par Fortz, Bernard ;Thorup, Mikkel
Référence Computational optimization and applications, 29, 1, page (13-48)
Publication Publié, 2004-10
Article révisé par les pairs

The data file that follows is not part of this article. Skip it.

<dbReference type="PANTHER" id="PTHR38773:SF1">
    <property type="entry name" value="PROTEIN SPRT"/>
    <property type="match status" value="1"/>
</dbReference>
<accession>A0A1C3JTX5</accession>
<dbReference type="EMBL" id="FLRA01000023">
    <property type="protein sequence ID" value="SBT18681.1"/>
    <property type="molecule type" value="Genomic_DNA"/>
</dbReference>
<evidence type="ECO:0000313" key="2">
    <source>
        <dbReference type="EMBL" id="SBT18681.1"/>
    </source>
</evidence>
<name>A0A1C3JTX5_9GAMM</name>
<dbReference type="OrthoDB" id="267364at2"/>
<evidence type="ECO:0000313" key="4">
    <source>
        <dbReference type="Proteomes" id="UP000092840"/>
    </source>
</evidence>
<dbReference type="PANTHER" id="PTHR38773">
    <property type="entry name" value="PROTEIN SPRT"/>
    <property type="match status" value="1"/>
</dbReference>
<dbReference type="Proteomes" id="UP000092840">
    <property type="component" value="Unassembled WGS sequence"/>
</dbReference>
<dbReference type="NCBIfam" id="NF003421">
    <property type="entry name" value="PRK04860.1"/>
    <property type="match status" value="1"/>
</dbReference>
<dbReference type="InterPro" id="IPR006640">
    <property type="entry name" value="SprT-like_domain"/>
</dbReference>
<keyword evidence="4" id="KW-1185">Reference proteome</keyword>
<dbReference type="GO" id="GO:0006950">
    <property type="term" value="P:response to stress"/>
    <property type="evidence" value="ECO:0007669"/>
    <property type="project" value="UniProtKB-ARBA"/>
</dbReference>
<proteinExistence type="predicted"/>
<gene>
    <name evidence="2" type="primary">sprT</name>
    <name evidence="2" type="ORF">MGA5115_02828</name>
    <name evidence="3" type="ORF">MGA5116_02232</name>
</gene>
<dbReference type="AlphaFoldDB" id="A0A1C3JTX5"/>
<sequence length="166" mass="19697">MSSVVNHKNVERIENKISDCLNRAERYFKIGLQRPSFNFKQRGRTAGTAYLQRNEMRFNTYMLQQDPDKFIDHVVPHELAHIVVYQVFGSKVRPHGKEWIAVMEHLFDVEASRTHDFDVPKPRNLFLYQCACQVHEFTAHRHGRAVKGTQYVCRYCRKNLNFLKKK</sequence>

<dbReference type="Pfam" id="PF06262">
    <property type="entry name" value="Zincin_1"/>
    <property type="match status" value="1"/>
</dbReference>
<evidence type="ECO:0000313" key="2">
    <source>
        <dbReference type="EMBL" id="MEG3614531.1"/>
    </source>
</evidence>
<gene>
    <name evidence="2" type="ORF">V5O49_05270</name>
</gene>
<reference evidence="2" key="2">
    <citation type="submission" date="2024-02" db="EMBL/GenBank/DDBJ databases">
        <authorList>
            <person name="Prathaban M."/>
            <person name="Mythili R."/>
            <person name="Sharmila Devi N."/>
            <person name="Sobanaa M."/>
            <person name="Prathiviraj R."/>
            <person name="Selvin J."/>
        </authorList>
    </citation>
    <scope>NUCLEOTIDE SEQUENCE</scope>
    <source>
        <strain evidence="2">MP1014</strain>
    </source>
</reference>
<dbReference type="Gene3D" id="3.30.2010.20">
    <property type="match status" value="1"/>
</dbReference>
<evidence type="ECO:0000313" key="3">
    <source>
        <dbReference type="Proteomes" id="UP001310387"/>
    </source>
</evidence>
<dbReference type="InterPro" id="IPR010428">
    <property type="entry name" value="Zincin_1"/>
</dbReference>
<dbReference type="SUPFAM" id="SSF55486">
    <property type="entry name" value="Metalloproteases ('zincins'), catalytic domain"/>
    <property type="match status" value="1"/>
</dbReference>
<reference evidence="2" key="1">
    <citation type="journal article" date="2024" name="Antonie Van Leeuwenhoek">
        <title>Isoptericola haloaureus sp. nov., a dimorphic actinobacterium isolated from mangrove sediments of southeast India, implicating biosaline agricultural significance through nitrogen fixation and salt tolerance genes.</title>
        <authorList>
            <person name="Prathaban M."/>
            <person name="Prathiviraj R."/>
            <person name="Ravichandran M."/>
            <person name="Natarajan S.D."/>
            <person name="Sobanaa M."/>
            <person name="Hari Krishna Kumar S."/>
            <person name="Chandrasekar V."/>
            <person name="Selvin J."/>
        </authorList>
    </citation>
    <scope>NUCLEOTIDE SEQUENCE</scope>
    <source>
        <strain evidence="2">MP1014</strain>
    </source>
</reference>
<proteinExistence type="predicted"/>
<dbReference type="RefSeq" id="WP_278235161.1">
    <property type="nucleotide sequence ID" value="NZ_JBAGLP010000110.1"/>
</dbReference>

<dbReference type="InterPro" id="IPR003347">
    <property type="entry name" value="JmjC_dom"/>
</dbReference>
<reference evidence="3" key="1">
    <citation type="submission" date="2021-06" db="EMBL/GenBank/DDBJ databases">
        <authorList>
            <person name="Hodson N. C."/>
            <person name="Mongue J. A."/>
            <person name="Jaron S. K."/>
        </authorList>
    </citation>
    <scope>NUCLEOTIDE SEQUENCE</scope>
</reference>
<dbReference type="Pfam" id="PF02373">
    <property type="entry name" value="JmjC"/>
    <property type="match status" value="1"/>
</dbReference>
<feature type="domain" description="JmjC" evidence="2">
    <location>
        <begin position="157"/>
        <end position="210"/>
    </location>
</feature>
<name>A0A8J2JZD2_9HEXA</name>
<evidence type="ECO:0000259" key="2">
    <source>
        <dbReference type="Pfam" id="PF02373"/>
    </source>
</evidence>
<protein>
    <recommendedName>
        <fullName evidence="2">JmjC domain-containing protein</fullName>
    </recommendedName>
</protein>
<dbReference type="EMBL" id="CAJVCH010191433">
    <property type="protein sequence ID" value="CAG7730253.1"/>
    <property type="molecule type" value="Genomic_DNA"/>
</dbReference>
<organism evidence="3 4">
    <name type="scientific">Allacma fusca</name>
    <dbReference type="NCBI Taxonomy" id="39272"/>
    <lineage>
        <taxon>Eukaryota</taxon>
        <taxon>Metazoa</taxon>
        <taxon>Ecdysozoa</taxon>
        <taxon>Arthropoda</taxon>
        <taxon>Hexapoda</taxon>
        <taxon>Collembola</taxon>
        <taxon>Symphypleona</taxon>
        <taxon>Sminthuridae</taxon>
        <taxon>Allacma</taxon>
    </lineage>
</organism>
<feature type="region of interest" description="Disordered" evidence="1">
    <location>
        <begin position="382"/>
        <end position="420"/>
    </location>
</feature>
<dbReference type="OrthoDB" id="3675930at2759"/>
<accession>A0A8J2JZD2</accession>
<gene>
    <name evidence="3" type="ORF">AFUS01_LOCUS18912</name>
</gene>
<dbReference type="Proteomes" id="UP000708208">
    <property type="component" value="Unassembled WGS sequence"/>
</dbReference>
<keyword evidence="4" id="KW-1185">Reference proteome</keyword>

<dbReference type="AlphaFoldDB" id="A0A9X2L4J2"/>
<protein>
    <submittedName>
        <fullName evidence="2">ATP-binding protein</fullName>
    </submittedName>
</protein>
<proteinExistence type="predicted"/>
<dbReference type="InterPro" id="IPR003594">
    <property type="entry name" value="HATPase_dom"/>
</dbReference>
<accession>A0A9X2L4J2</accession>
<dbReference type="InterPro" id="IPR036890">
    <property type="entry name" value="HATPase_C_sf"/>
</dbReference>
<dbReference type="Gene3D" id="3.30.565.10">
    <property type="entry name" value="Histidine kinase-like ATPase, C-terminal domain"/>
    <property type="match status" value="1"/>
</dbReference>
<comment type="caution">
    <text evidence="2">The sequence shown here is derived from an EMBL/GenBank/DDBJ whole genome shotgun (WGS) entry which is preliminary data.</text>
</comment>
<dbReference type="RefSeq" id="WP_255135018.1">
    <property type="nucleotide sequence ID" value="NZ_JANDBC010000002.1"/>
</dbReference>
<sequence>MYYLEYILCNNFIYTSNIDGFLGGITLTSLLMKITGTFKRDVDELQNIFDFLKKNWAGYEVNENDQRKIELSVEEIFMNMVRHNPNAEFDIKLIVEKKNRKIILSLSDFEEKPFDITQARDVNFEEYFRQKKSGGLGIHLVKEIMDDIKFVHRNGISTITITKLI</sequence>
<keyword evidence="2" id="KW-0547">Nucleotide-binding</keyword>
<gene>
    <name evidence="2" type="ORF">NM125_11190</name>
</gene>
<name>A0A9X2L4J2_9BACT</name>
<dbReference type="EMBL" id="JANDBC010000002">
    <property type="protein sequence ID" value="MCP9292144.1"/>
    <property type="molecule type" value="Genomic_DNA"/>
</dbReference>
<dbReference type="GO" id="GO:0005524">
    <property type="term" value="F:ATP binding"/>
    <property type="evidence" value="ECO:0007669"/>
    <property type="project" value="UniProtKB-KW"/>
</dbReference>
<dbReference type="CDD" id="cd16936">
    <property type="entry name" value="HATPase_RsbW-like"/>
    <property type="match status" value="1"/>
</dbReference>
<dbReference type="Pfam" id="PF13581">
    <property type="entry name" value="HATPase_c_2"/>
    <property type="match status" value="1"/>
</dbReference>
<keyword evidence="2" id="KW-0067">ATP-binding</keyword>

Résumé : Open Shortest Path First (OSPF) is one of the most commonly used intra-domain internet routing protocol. Traffic flow is routed along shortest paths, splitting flow evenly at nodes where several outgoing links are on shortest paths to the destination. The weights of the links, and thereby the shortest path routes, can be changed by the network operator. The weights could be set proportional to the physical lengths of the links, but often the main goal is to avoid congestion, i.e. overloading of links, and the standard heuristic recommended by Cisco (a major router vendor) is to make the weight of a link inversely proportional to its capacity.We study the problem of optimizing OSPF weights for a given a set of projected demands so as to avoid congestion. We show this problem is NP-hard, even for approximation, and propose a local search heuristic to solve it. We also provide worst-case results about the performance of OSPF routing vs. an optimal multi-commodity flow routing. Our numerical experiments compare the results obtained with our local search heuristic to the optimal multi-commodity flow routing, as well as simple and commonly used heuristics for setting the weights. Experiments were done with a proposed next-generation AT&T WorldNet backbone as well as synthetic internetworks.